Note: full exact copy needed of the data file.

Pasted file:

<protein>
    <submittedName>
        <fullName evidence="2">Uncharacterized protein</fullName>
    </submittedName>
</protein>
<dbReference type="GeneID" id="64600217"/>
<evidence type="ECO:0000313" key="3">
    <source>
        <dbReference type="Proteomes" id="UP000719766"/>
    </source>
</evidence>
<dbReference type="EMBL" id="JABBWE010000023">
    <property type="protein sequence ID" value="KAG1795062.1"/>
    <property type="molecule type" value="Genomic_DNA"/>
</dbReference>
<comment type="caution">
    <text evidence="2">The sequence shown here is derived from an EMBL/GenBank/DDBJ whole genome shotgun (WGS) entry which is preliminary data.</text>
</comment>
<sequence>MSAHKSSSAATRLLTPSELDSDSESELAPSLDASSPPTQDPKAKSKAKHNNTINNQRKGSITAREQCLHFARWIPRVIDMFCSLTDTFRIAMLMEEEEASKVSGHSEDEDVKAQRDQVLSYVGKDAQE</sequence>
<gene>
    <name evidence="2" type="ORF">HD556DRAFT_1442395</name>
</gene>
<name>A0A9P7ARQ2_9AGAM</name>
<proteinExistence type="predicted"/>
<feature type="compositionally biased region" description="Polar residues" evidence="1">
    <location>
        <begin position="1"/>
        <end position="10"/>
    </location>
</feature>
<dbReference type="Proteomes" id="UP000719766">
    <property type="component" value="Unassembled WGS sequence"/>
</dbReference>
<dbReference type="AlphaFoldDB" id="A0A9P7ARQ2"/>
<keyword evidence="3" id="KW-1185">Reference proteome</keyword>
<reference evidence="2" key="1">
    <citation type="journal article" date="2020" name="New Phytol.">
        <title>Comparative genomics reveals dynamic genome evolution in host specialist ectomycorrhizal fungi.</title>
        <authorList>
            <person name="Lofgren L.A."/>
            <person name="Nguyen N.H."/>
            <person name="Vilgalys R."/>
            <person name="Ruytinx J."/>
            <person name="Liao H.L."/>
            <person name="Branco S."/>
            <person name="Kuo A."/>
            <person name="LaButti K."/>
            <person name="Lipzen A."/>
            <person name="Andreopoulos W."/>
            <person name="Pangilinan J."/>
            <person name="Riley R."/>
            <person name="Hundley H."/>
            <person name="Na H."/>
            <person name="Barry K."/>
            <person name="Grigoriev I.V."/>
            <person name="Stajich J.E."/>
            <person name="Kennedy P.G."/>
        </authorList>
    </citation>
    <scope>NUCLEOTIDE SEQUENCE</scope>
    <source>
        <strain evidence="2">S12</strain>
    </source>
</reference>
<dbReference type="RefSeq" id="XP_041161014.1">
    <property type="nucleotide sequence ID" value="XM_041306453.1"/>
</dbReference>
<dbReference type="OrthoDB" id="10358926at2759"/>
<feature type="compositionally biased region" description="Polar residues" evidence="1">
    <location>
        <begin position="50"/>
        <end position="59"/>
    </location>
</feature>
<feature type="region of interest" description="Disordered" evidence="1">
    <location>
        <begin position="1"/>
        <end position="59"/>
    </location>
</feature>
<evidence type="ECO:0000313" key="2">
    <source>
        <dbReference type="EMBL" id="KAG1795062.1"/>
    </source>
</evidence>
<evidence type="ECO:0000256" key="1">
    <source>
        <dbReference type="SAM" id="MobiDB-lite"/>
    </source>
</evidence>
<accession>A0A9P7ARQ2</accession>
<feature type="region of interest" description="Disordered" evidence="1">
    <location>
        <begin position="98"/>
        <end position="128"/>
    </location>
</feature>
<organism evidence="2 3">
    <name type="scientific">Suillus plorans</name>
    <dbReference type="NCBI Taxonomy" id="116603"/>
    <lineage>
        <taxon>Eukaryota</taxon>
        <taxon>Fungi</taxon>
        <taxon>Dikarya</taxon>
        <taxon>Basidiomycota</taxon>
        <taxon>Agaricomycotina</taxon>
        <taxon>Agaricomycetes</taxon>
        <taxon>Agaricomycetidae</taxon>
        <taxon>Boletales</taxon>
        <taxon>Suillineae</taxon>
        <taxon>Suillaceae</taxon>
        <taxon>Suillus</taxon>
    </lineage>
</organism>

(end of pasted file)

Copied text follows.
<protein>
    <submittedName>
        <fullName evidence="2">Uncharacterized protein</fullName>
    </submittedName>
</protein>
<dbReference type="GeneID" id="64600217"/>
<evidence type="ECO:0000313" key="3">
    <source>
        <dbReference type="Proteomes" id="UP000719766"/>
    </source>
</evidence>
<dbReference type="EMBL" id="JABBWE010000023">
    <property type="protein sequence ID" value="KAG1795062.1"/>
    <property type="molecule type" value="Genomic_DNA"/>
</dbReference>
<comment type="caution">
    <text evidence="2">The sequence shown here is derived from an EMBL/GenBank/DDBJ whole genome shotgun (WGS) entry which is preliminary data.</text>
</comment>
<sequence>MSAHKSSSAATRLLTPSELDSDSESELAPSLDASSPPTQDPKAKSKAKHNNTINNQRKGSITAREQCLHFARWIPRVIDMFCSLTDTFRIAMLMEEEEASKVSGHSEDEDVKAQRDQVLSYVGKDAQE</sequence>
<gene>
    <name evidence="2" type="ORF">HD556DRAFT_1442395</name>
</gene>
<name>A0A9P7ARQ2_9AGAM</name>
<proteinExistence type="predicted"/>
<feature type="compositionally biased region" description="Polar residues" evidence="1">
    <location>
        <begin position="1"/>
        <end position="10"/>
    </location>
</feature>
<dbReference type="Proteomes" id="UP000719766">
    <property type="component" value="Unassembled WGS sequence"/>
</dbReference>
<dbReference type="AlphaFoldDB" id="A0A9P7ARQ2"/>
<keyword evidence="3" id="KW-1185">Reference proteome</keyword>
<reference evidence="2" key="1">
    <citation type="journal article" date="2020" name="New Phytol.">
        <title>Comparative genomics reveals dynamic genome evolution in host specialist ectomycorrhizal fungi.</title>
        <authorList>
            <person name="Lofgren L.A."/>
            <person name="Nguyen N.H."/>
            <person name="Vilgalys R."/>
            <person name="Ruytinx J."/>
            <person name="Liao H.L."/>
            <person name="Branco S."/>
            <person name="Kuo A."/>
            <person name="LaButti K."/>
            <person name="Lipzen A."/>
            <person name="Andreopoulos W."/>
            <person name="Pangilinan J."/>
            <person name="Riley R."/>
            <person name="Hundley H."/>
            <person name="Na H."/>
            <person name="Barry K."/>
            <person name="Grigoriev I.V."/>
            <person name="Stajich J.E."/>
            <person name="Kennedy P.G."/>
        </authorList>
    </citation>
    <scope>NUCLEOTIDE SEQUENCE</scope>
    <source>
        <strain evidence="2">S12</strain>
    </source>
</reference>
<dbReference type="RefSeq" id="XP_041161014.1">
    <property type="nucleotide sequence ID" value="XM_041306453.1"/>
</dbReference>
<dbReference type="OrthoDB" id="10358926at2759"/>
<feature type="compositionally biased region" description="Polar residues" evidence="1">
    <location>
        <begin position="50"/>
        <end position="59"/>
    </location>
</feature>
<feature type="region of interest" description="Disordered" evidence="1">
    <location>
        <begin position="1"/>
        <end position="59"/>
    </location>
</feature>
<evidence type="ECO:0000313" key="2">
    <source>
        <dbReference type="EMBL" id="KAG1795062.1"/>
    </source>
</evidence>
<evidence type="ECO:0000256" key="1">
    <source>
        <dbReference type="SAM" id="MobiDB-lite"/>
    </source>
</evidence>
<accession>A0A9P7ARQ2</accession>
<feature type="region of interest" description="Disordered" evidence="1">
    <location>
        <begin position="98"/>
        <end position="128"/>
    </location>
</feature>
<organism evidence="2 3">
    <name type="scientific">Suillus plorans</name>
    <dbReference type="NCBI Taxonomy" id="116603"/>
    <lineage>
        <taxon>Eukaryota</taxon>
        <taxon>Fungi</taxon>
        <taxon>Dikarya</taxon>
        <taxon>Basidiomycota</taxon>
        <taxon>Agaricomycotina</taxon>
        <taxon>Agaricomycetes</taxon>
        <taxon>Agaricomycetidae</taxon>
        <taxon>Boletales</taxon>
        <taxon>Suillineae</taxon>
        <taxon>Suillaceae</taxon>
        <taxon>Suillus</taxon>
    </lineage>
</organism>